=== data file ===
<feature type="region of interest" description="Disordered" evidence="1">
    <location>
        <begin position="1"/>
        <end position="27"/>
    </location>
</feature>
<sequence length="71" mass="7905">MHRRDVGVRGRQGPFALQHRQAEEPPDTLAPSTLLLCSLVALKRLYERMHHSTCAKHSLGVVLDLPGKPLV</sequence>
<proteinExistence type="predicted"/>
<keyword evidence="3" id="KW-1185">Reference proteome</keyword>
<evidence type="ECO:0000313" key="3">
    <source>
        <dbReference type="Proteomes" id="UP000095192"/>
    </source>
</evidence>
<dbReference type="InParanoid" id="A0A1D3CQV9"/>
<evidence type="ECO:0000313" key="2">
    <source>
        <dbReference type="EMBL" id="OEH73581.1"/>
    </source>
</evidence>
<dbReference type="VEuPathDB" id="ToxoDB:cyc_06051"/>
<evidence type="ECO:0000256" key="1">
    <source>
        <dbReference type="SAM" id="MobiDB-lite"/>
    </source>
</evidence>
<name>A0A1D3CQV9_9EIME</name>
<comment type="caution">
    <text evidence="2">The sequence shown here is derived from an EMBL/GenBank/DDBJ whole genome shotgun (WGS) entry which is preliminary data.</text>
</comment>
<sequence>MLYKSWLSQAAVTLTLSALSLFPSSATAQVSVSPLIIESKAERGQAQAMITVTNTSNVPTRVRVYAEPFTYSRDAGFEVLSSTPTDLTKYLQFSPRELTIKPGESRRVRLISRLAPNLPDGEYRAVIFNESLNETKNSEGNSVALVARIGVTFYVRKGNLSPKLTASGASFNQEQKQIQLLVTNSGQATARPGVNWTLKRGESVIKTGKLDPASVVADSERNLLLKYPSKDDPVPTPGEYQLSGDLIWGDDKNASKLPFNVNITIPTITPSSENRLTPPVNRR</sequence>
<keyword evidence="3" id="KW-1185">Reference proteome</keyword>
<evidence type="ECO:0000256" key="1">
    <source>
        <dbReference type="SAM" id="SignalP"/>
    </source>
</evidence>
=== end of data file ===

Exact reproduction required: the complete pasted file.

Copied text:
<feature type="region of interest" description="Disordered" evidence="1">
    <location>
        <begin position="1"/>
        <end position="27"/>
    </location>
</feature>
<sequence length="71" mass="7905">MHRRDVGVRGRQGPFALQHRQAEEPPDTLAPSTLLLCSLVALKRLYERMHHSTCAKHSLGVVLDLPGKPLV</sequence>
<proteinExistence type="predicted"/>
<keyword evidence="3" id="KW-1185">Reference proteome</keyword>
<evidence type="ECO:0000313" key="3">
    <source>
        <dbReference type="Proteomes" id="UP000095192"/>
    </source>
</evidence>
<dbReference type="InParanoid" id="A0A1D3CQV9"/>
<evidence type="ECO:0000313" key="2">
    <source>
        <dbReference type="EMBL" id="OEH73581.1"/>
    </source>
</evidence>
<dbReference type="VEuPathDB" id="ToxoDB:cyc_06051"/>
<evidence type="ECO:0000256" key="1">
    <source>
        <dbReference type="SAM" id="MobiDB-lite"/>
    </source>
</evidence>
<name>A0A1D3CQV9_9EIME</name>
<comment type="caution">
    <text evidence="2">The sequence shown here is derived from an EMBL/GenBank/DDBJ whole genome shotgun (WGS) entry which is preliminary data.</text>
</comment>
<sequence>MLYKSWLSQAAVTLTLSALSLFPSSATAQVSVSPLIIESKAERGQAQAMITVTNTSNVPTRVRVYAEPFTYSRDAGFEVLSSTPTDLTKYLQFSPRELTIKPGESRRVRLISRLAPNLPDGEYRAVIFNESLNETKNSEGNSVALVARIGVTFYVRKGNLSPKLTASGASFNQEQKQIQLLVTNSGQATARPGVNWTLKRGESVIKTGKLDPASVVADSERNLLLKYPSKDDPVPTPGEYQLSGDLIWGDDKNASKLPFNVNITIPTITPSSENRLTPPVNRR</sequence>
<keyword evidence="3" id="KW-1185">Reference proteome</keyword>
<evidence type="ECO:0000256" key="1">
    <source>
        <dbReference type="SAM" id="SignalP"/>
    </source>
</evidence>